Oceania Cruises prides itself on its outstanding cuisine. Sally Macmillan taste-tested Insignia’s restaurants and cafes on a Mediterranean cruise to check how it measures up.
It’s always reassuring to meet a chef who looks as though he enjoys sampling his own work. Oceania Insignia’s executive chef, Farid Oudir, is comfortably large and like Oceania’s acclaimed executive culinary director, Jacques Pépin, Farid hails from France.
A galley crew of 65 reports to Farid, and together they create all the meals served in the Grand Dining Room and Terrace Café (breakfast, lunch and dinner); Waves Grill (breakfast and lunch); Polo Grill and Toscana (dinner); and the Horizons lounge, which does a lovely traditional afternoon tea. There’s also Baristas, where you can drink decent coffee for no extra charge, and treat yourself to pastries, sandwiches and biscotti.
Farid says that these days he has to spend more time on admin than he’d like – cue eye roll and Gallic shrug, but he enjoys cooking special regional dinners and barbecues out on deck and presenting culinary demonstrations for passengers.
On our 10-day cruise from Rome to Lisbon, a segment of Insignia’s world cruise, Farid goes ashore to buy ingredients for the Spanish and Portuguese dinners. “I like to bring local flavours on board,” he says.
Menu planning for a world cruise is challenging; dishes change daily, the overall menu cycle is redesigned after 14 days and to some extent dishes depend on the availability of seasonal local products. However, the passengers I met who were on the ship for the full 180 days said they never got bored with the choices on offer.
Oceania Cruises claims to serve the finest cuisine at sea; a big call in today’s masterchef-laden market. Acclaimed chef Jacques Pépin has been working with the line since 2003.
Jacques’ direction is apparent in all the ships’ dining venues. My cruise companion and I sampled meals at each of Insignia’s restaurants and cafes several times (luckily Oceania has started free fitness classes).
In the Grand Dining Room white linen-clad tables are set with Versace china and Reidel glassware, and the menus are extensive. There are always healthy choices from the Canyon Ranch spa and Jacques Pépin signature dishes as well as sample dishes from the line’s Red Ginger and Jacques restaurants.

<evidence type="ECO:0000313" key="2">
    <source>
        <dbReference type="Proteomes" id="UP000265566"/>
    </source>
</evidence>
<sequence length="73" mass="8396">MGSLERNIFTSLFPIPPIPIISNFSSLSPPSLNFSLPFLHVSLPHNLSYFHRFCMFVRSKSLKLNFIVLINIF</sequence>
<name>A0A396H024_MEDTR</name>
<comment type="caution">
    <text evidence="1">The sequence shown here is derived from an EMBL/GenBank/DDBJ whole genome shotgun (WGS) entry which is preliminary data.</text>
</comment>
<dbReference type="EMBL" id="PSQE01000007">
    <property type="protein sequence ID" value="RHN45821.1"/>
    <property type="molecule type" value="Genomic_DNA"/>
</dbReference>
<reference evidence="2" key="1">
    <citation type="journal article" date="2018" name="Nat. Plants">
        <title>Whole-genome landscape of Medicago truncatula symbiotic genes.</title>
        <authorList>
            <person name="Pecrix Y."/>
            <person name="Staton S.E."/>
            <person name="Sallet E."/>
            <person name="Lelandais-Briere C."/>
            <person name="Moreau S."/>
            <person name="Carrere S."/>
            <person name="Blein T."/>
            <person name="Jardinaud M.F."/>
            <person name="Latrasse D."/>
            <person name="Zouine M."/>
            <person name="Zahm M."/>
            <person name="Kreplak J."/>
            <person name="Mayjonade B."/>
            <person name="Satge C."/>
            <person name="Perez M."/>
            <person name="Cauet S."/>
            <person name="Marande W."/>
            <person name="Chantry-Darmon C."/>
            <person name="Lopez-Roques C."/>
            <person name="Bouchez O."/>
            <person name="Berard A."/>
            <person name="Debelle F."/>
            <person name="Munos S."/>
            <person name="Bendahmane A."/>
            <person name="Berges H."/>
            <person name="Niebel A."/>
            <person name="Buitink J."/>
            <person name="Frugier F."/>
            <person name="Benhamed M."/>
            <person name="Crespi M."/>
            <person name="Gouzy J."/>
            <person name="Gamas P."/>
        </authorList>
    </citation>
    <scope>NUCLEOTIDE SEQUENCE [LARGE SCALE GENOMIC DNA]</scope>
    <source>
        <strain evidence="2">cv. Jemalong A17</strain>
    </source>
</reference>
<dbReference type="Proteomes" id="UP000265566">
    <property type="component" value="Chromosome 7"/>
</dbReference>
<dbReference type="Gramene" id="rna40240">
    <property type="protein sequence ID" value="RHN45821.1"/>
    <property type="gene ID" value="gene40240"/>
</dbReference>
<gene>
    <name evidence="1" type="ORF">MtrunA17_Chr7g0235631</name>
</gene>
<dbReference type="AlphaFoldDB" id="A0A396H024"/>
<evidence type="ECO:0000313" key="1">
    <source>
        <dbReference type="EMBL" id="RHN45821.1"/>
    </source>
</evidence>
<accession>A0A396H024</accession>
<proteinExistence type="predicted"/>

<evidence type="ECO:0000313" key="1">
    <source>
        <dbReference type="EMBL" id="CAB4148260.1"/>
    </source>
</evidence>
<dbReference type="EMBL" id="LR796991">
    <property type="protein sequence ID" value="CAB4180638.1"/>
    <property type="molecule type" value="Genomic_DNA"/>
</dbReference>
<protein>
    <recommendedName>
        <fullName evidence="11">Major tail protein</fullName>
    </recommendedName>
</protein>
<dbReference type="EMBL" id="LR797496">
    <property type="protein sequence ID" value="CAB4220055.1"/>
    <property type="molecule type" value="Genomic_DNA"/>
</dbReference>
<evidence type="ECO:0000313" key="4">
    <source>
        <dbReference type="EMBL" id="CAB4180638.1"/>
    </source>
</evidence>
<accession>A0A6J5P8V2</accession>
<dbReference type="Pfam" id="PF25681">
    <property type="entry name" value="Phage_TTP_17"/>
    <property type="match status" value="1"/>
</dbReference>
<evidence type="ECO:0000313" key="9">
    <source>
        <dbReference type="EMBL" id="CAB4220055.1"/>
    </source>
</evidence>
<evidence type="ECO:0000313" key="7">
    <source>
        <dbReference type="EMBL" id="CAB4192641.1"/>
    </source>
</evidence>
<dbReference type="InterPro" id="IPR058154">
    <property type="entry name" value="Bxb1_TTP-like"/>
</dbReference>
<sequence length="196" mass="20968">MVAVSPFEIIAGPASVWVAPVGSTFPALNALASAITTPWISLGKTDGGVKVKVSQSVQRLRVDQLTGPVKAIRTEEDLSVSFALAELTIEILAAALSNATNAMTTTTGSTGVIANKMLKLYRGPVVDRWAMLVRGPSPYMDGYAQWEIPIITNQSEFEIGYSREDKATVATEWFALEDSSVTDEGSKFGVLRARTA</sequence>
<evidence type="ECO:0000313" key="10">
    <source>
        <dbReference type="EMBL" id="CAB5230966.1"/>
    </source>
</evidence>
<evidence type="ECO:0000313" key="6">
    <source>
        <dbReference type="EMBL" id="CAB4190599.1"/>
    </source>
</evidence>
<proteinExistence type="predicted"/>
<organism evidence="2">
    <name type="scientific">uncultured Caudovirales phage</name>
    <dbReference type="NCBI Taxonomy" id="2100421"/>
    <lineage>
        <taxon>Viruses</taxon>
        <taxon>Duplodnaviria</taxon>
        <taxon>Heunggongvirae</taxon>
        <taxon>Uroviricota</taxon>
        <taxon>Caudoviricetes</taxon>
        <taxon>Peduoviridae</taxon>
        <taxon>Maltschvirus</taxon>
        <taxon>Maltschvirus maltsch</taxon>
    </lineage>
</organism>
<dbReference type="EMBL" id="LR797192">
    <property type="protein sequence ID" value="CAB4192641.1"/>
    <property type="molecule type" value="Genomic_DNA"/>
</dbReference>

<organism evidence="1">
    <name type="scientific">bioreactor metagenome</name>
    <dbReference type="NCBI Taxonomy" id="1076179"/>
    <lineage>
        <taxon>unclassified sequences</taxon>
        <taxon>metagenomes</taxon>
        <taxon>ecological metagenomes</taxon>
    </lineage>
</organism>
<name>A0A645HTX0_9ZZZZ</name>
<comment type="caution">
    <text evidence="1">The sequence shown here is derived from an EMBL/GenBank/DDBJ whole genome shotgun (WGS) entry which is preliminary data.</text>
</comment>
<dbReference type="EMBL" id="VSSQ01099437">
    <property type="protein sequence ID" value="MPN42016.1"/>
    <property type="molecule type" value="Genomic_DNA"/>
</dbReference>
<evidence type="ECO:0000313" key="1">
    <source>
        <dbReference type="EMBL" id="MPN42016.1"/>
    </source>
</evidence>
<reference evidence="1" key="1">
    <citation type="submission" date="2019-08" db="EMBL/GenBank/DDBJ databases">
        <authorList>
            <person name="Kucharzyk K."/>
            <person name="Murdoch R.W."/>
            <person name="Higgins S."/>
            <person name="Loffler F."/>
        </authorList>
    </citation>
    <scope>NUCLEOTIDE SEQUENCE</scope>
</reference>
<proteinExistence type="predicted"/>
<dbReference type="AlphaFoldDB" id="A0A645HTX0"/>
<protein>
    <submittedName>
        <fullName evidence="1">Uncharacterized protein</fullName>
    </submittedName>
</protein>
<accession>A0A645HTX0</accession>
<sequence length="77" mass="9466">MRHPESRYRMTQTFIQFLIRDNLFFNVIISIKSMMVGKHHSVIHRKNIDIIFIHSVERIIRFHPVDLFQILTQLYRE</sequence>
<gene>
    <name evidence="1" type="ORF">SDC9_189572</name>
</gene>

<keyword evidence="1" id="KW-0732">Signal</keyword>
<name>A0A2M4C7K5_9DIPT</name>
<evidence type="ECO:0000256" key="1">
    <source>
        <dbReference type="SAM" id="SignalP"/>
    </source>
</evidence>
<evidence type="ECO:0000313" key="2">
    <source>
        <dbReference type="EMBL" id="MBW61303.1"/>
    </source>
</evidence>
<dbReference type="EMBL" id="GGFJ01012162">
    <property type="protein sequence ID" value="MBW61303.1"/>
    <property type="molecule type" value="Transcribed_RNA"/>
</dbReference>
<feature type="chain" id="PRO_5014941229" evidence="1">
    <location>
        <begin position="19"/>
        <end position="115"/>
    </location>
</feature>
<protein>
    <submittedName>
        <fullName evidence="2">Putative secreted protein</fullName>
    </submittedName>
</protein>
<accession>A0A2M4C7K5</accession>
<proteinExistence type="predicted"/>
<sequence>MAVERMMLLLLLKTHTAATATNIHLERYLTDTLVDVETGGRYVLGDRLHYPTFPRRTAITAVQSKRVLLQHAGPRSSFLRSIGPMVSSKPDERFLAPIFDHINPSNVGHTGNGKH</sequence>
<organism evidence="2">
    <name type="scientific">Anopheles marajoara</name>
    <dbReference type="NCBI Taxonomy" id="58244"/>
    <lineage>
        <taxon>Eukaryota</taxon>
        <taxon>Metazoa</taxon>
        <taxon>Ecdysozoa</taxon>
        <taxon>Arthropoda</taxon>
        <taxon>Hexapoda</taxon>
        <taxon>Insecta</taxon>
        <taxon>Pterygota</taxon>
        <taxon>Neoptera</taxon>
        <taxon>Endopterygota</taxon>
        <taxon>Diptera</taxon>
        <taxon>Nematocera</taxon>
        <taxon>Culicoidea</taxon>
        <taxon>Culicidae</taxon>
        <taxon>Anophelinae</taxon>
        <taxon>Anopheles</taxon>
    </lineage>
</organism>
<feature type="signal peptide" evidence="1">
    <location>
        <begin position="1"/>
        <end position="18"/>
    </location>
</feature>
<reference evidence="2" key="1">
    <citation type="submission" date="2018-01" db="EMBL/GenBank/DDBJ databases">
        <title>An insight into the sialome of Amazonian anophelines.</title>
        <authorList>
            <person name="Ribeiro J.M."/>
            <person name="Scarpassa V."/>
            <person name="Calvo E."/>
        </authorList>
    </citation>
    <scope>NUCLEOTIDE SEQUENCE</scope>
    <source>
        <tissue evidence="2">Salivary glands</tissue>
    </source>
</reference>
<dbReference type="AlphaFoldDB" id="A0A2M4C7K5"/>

Maybe we hit a bad evening as our choices were disappointing – the signature salmon was dry and the chicken stringy. However, the staff bent over backwards to apologise and offer replacement dishes.
Toscana serves high-end Italian cuisine and it’s taken seriously – before you even get to the antipasti there are 10 Italian olive oils and three balsamic vinegars for dipping your bread. Crab risotto was a standout for me and my companion raved about the penne with porcini mushrooms. Somehow we squeezed in tiramisu and panna cotta as well.
Reservations are required for Toscana and the Polo Grill next door, which serves classic surf and turf dishes. The lobster bisque was divinely rich, steaks done to perfection and the gentlemen’s-club ambience very conducive to lingering over a glass of wine.
Overall, our favourite and most-visited venue was the buffet-style Terrace Café; dining al fresco is particularly pleasurable in the sunny Mediterranean and the selection of salads, seafood, freshly cooked dishes, delectable desserts and cheeses was seriously impressive.
Between all this restaurant grazing, we spent time in several lovely ports – the ship spent for about 10 hours in each one and stayed overnight in Seville and Lisbon. After a busy day in Barcelona, Alicante’s attractions were comparatively restful.
We took a lift up to Santa Barbara castle, an imposing edifice built between the 11th and 18th centuries and walked back through the winding streets of the old quarter. The cool, airy Modern Art Museum in an elegant 17th-century casa, has an excellent collection of 20th-century Spanish art.
A local saint’s day fiesta was in full swing when we arrived in Almeria. Fireworks were popping, bands playing and locals in traditional costume thronged the square in front of Almeria’s cathedral.
Sailing to Seville, Spain’s only inland port, turned the ocean cruise into a river cruise. About 80 kilometres of the Guadalquivr River from the Gulf of Cadiz is navigable only by small vessels. Insignia fitted through Seville’s Puente de las Delicias with centimetres to spare.
Seville is a fascinating city. We took an e-bike tour, wandered around 18th-century university buildings that had a previous life as a tobacco factory, rode through the lovely, shaded Maria Luisa park and soaked up snippets of the city’s colourful history with our excellent guide, Marie.
We farewelled Insignia in Lisbon. Like Seville, this is a destination I have added to my must-revisit list.
HIGHS: Apart from the onboard dining, great service and fresh look of the ship.
LOWS: Drinks packages are available, but why not include wine and beer at lunch and dinner, if not all alcoholic drinks, like many comparable lines?